The highly acclaimed English troubadour Martin Stephenson will be in action with a gig at The Venue in Derby on November 9.
Martin is touring throughout November to mark the 30th anniversary of one of his most highly regarded albums Gladsome Humour and Blue which he has re-recorded to mark the occasion, out on November 23.
The album topics created quite a stir at the time. Martin uses his music to bring to the forefront a number of social and political issues of the time. Never afraid to tackle controversial subjects, he remains a poetic champion of the underdog and oppressed.
Stephenson formed his band The Daintees in his teens with the deliberate intention of showcasing a broad range of musical styles. Their first single, Roll On Summertime, appeared in 1984, and soon the big boys were taking notice.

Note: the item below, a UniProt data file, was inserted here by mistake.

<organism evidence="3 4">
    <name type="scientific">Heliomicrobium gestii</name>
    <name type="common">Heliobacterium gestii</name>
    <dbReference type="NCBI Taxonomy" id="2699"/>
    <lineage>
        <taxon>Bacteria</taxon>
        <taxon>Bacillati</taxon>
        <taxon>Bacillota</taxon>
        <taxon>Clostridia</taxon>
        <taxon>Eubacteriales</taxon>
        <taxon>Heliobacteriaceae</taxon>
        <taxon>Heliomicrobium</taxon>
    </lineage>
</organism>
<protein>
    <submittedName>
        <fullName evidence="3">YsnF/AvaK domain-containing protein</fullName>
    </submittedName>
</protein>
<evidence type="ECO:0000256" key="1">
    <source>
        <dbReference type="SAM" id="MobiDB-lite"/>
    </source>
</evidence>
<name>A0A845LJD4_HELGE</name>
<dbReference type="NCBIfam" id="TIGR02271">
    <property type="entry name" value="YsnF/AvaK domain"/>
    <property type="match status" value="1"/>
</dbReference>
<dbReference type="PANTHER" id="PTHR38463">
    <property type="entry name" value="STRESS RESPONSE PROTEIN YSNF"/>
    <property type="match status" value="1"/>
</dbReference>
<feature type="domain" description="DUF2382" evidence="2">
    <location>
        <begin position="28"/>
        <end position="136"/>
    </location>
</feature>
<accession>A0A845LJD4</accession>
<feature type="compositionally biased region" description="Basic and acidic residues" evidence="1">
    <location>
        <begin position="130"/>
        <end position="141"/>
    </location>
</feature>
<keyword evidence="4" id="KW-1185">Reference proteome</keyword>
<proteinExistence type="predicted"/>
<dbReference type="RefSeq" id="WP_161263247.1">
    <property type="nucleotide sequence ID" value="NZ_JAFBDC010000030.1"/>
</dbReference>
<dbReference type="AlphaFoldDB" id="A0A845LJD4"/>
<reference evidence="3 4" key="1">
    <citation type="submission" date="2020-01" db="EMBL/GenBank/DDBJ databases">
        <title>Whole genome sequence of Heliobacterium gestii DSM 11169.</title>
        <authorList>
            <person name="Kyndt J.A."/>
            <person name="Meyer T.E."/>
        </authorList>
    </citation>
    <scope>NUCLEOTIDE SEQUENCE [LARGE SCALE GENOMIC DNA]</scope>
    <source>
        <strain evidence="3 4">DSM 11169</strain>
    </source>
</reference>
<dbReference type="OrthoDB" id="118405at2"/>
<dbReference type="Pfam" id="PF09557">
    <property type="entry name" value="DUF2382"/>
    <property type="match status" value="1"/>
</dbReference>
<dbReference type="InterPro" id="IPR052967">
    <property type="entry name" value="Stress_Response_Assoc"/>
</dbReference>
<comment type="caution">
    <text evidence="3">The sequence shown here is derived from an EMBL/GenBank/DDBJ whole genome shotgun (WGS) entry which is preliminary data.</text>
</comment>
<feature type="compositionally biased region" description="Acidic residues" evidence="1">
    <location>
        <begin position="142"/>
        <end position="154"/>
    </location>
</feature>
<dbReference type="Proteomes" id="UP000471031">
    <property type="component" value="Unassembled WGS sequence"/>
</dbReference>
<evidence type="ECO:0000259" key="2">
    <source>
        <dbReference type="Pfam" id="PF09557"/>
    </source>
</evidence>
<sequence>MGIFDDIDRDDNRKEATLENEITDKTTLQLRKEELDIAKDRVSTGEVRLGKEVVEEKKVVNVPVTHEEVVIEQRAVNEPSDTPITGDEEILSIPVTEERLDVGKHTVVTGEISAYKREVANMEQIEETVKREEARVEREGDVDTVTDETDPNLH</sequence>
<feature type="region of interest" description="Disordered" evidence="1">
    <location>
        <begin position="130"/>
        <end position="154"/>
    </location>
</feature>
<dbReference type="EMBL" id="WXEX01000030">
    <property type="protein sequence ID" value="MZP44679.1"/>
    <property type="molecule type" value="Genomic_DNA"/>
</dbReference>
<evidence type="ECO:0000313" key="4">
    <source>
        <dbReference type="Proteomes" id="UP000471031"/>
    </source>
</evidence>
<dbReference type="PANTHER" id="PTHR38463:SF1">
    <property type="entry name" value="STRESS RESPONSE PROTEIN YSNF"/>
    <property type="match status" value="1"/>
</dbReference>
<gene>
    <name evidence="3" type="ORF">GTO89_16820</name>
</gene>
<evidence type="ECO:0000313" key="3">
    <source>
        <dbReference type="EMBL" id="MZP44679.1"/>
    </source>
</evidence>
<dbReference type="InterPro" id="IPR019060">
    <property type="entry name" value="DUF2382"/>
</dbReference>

Kitchenware Records, based in Newcastle, had already become one of the most important indies of the decade with a roster that included Prefab Sprout, Hurrah! and the Kane Gang. Stephenson’s richly detailed and nuanced songwriting was the perfect fit, and the distribution deal via London Records gave the band a real platform.
His 1986 debut album Boat To Bolivia displayed an extraordinary maturity, from the country charm of Candle In The Middle to the Cohenesque acoustics of Rain, and sounds as fresh today as it did then. A degree of UK chart success followed with the top 40 albums Gladsome, Humour & Blue in 1988 and Salutation Road in 1990.
After 1992’s The Boy’s Heart, Stephenson called time on the original Daintees, setting about a solo career and the prolific outpouring of quality material that shows no sign of slowing down.
Never pandering to a particular scene, his dexterity and ease with a varied mix of musical styles was immediately apparent. His path was destined to be a lifelong journey through the music he loved: folk, ragtime, jazz, rockabilly, punk-pop, country blues and more.
For more on the gig, see www.thevenue-derby.co.uk